BRUSSELS (VNS) – Russia has agreed to resume gas deliveries to war-torn Ukraine through the winter in an EU-brokered, multi-billion dollar deal signed by the three parties in Brussels.
In a hard-fought accord the EU hopes will ease the broader crisis over Ukraine, Russia on Thursday agreed to ensure supplies until the end of March.
"I'm glad that political responsibility, the logic of co-operation and simple economic sense have prevailed," EU Commission chief Jose Manuel Barroso told a press conference.
He hailed the end of a bitter gas dispute that saw Russia cut supplies to Ukraine in June, insisting Kiev pay for deliveries up front.
"There is no reason for people in Europe to be cold this winter," Barroso said, referring to fears that Russia could have turned the Ukraine taps off, disrupting onward supplies to many European Union countries.
Ukraine Energy Minister Yuri Prodan said the "decisions taken today will provide energy security for Ukraine and the EU."
The deal caps two days of marathon talks that had stalled before dawn on Thursday when Russia demanded that the EU first agree with Ukraine how to pay Kiev's outstanding bills and finance gas deliveries through to March.
"The European Commission must reach an agreement with Ukraine over the question of financing," a spokesman for Russian gas giant Gazprom said in Moscow earlier. "Otherwise, negotiations make no sense".
In Kiev, Prime Minister Arseniy Yatsenyuk said he would ask the United States and Germany for "additional financial instruments for Ukraine that would help stabilise the budget and pay our energy bills."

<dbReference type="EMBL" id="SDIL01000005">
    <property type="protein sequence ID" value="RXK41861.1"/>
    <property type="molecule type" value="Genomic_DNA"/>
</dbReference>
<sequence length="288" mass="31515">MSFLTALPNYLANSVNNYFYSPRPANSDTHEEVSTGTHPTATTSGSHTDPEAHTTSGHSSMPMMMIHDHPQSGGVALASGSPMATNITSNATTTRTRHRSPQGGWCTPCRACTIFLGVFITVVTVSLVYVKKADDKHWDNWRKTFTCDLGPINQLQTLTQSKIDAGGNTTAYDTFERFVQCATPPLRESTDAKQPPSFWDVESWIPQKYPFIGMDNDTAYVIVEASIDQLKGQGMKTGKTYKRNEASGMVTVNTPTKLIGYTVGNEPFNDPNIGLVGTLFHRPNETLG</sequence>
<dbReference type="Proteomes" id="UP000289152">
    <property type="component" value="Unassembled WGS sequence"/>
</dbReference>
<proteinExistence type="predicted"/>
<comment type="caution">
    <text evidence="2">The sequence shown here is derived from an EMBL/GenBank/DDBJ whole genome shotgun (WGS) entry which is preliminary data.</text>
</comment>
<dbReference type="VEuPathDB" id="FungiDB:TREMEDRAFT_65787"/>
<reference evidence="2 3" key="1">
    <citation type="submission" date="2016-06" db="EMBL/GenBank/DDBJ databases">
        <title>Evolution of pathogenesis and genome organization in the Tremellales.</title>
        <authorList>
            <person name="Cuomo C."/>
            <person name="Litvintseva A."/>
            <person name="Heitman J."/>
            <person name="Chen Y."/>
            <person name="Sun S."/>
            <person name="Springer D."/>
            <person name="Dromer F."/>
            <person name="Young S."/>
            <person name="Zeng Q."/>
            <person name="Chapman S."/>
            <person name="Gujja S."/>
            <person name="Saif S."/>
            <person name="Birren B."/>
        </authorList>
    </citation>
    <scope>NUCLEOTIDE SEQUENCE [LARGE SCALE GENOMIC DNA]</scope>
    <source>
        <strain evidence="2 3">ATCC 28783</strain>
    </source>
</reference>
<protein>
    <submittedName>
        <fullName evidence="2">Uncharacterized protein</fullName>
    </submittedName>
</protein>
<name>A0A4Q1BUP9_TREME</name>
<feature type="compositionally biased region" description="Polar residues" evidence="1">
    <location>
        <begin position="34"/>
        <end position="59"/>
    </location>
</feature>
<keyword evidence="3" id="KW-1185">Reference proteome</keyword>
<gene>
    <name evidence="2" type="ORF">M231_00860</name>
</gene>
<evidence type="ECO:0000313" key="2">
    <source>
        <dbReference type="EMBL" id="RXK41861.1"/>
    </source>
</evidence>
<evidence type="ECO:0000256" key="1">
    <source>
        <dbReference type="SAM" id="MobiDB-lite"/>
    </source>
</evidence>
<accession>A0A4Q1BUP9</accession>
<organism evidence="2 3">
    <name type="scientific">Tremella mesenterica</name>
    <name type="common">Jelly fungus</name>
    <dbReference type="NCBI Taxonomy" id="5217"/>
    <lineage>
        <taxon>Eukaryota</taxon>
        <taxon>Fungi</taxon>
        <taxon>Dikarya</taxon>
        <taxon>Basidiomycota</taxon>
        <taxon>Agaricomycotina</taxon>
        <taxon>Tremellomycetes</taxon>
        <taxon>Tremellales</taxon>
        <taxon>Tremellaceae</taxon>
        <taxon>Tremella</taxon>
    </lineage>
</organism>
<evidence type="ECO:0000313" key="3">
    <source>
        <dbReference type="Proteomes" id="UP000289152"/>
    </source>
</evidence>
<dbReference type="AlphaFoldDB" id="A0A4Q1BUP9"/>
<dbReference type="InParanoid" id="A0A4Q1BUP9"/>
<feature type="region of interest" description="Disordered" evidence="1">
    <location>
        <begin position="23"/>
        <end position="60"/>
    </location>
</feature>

Deal a 'real breakthrough'
EU Energy Commissioner Guenther Oettinger called the deal a "real breakthrough" that was reached with cool heads against the backdrop of a seven-month war in eastern Ukraine pitting Kiev against pro-Moscow rebels.
"This is perhaps the first sign of a well-working neighbourhood policy. It is a good message," Oettinger said.
He said the terms of the agreement confirmed the tentative outlines of one he reached earlier in the month whereby Ukraine would pay $3.1 billion by the end of the year to settle a large portion of its outstanding bills to Russia.
In return, Russia agreed a base reference price for deliveries through to March 2015 of $385 (302 euros) per 1,000 cu.m, a discount of about US$100.
In practice, depending on market conditions and the amounts involved, the prices will likely be slightly lower.
The EU gets about a third of its gas from Russia, of which around half transits via Ukraine, a former Soviet bloc country.
The EU was seeking to avoid a repeat of 2006 and 2009 when Russia halted supplies to Ukraine, disrupting deliveries onwards to Europe during two very cold winters.
In June, several months after the Ukraine crisis began, Russia cut supplies again, demanding that Kiev settle its outstanding bills and pay up front for any future deliveries.
"We are convinced that our future relations will be constructive and our agreements fulfilled," Russian Energy Minister Alexander Novak said after the deal.
Gazprom spokesperson Sergey Kupriyanov issued a statement saying: "This is hopefully the start of a new, more constructive chapter in gas relations among the EU, Russia and Ukraine." — AFP